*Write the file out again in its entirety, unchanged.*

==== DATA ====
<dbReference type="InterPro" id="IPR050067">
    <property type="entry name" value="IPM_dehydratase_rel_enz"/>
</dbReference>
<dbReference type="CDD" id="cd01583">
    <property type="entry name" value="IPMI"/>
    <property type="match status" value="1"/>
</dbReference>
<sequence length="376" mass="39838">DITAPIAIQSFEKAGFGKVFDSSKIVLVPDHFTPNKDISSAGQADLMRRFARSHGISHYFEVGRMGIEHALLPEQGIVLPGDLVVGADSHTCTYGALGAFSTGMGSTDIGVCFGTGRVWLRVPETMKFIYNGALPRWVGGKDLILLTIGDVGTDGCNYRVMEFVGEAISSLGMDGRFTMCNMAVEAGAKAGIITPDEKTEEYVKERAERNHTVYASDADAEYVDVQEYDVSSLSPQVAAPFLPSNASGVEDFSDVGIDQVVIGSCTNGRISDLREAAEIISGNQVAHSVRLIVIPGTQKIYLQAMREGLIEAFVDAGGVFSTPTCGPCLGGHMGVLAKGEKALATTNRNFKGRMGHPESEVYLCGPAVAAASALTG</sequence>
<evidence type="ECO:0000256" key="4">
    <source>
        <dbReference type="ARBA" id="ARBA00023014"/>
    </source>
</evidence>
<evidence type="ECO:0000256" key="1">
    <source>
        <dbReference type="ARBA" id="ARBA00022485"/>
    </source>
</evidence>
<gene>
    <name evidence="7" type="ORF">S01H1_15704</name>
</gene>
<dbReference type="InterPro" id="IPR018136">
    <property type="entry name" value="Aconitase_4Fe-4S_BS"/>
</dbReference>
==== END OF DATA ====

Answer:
<dbReference type="InterPro" id="IPR050067">
    <property type="entry name" value="IPM_dehydratase_rel_enz"/>
</dbReference>
<dbReference type="CDD" id="cd01583">
    <property type="entry name" value="IPMI"/>
    <property type="match status" value="1"/>
</dbReference>
<sequence length="376" mass="39838">DITAPIAIQSFEKAGFGKVFDSSKIVLVPDHFTPNKDISSAGQADLMRRFARSHGISHYFEVGRMGIEHALLPEQGIVLPGDLVVGADSHTCTYGALGAFSTGMGSTDIGVCFGTGRVWLRVPETMKFIYNGALPRWVGGKDLILLTIGDVGTDGCNYRVMEFVGEAISSLGMDGRFTMCNMAVEAGAKAGIITPDEKTEEYVKERAERNHTVYASDADAEYVDVQEYDVSSLSPQVAAPFLPSNASGVEDFSDVGIDQVVIGSCTNGRISDLREAAEIISGNQVAHSVRLIVIPGTQKIYLQAMREGLIEAFVDAGGVFSTPTCGPCLGGHMGVLAKGEKALATTNRNFKGRMGHPESEVYLCGPAVAAASALTG</sequence>
<evidence type="ECO:0000256" key="4">
    <source>
        <dbReference type="ARBA" id="ARBA00023014"/>
    </source>
</evidence>
<evidence type="ECO:0000256" key="1">
    <source>
        <dbReference type="ARBA" id="ARBA00022485"/>
    </source>
</evidence>
<gene>
    <name evidence="7" type="ORF">S01H1_15704</name>
</gene>
<dbReference type="InterPro" id="IPR018136">
    <property type="entry name" value="Aconitase_4Fe-4S_BS"/>
</dbReference>